38. 38. Staying with the journey metaphor the mediator switches to see if they could think of a small step for the other to take.

39. 39. To match the small step, the mediator uses a container or trinket metaphor reminding each of them how small it is. They are not asked to do anything significant.

40. 40. The journey has been reversed.

41. 41. Activity as a skill.

42. 42. Problem as a construction or building; they erect the problem.

43. 43. If the previous metaphor is understood in terms of construction, this one adds to it, perhaps seeing it as a tent with the parents creating the tension on the guy lines.

44. 44. These two metaphors give the couple a choice of cooperating around the problem continuing the construction metaphors in the previous two notes, perhaps walking around the future construction; a pleasure they can share. The other choice is to continue fighting over the problem.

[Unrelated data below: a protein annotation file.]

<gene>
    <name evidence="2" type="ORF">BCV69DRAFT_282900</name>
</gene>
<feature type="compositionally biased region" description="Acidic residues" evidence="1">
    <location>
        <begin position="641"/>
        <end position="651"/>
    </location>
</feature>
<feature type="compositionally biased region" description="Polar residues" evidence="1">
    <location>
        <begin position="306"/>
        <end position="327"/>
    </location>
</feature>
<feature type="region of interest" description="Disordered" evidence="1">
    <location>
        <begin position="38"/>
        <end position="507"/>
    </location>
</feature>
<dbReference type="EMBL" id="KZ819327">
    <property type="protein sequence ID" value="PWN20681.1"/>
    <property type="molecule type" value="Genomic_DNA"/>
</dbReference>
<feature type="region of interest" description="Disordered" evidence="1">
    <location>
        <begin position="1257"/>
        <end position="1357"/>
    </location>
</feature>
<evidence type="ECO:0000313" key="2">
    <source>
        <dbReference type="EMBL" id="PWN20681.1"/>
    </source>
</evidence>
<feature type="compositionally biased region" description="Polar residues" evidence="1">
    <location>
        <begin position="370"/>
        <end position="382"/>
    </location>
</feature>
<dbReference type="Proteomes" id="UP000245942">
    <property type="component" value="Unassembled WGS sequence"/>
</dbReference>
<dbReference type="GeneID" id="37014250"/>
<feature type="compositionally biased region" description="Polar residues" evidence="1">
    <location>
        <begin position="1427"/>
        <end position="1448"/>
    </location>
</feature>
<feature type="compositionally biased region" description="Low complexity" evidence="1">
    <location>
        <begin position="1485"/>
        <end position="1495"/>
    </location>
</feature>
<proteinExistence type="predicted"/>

45. 45. This is a time metaphor - so far - which places the responsibility on them for selecting the war metaphor. In using 'so far' the mediator also suggests the future can change.

46. 46. The context of the metaphor suggest it was a problem as a negative game.

47. 47. Action as a fence.

48. 48. Problem as a tool.

49. 49. Struggle is a war metaphor. In a different context it could be positive as in the struggle to get the job done.

50. 50. Problem as a scale.

51. 51. The problem as machine metaphor.

52. 52. The conflict as a war with the child in no-man's land. See also 7 and 11.

53. 53. This maintains the journey; moving along parallel lines.

54. 54. Stuck in the past or in a mire on the journey.

55. 55. A return to the journey metaphor

56. 56. A repeat of the journey metaphor with a paradoxical question as to whether they want to stay there or move forward.

John Haynes
passed away in December 1999. The founding president of the AFM, he authored three books. His book, The Fundamentals of Family Mediation, has been published in eight different countries in five languages. He trained over 20,000 professionals in twenty countries.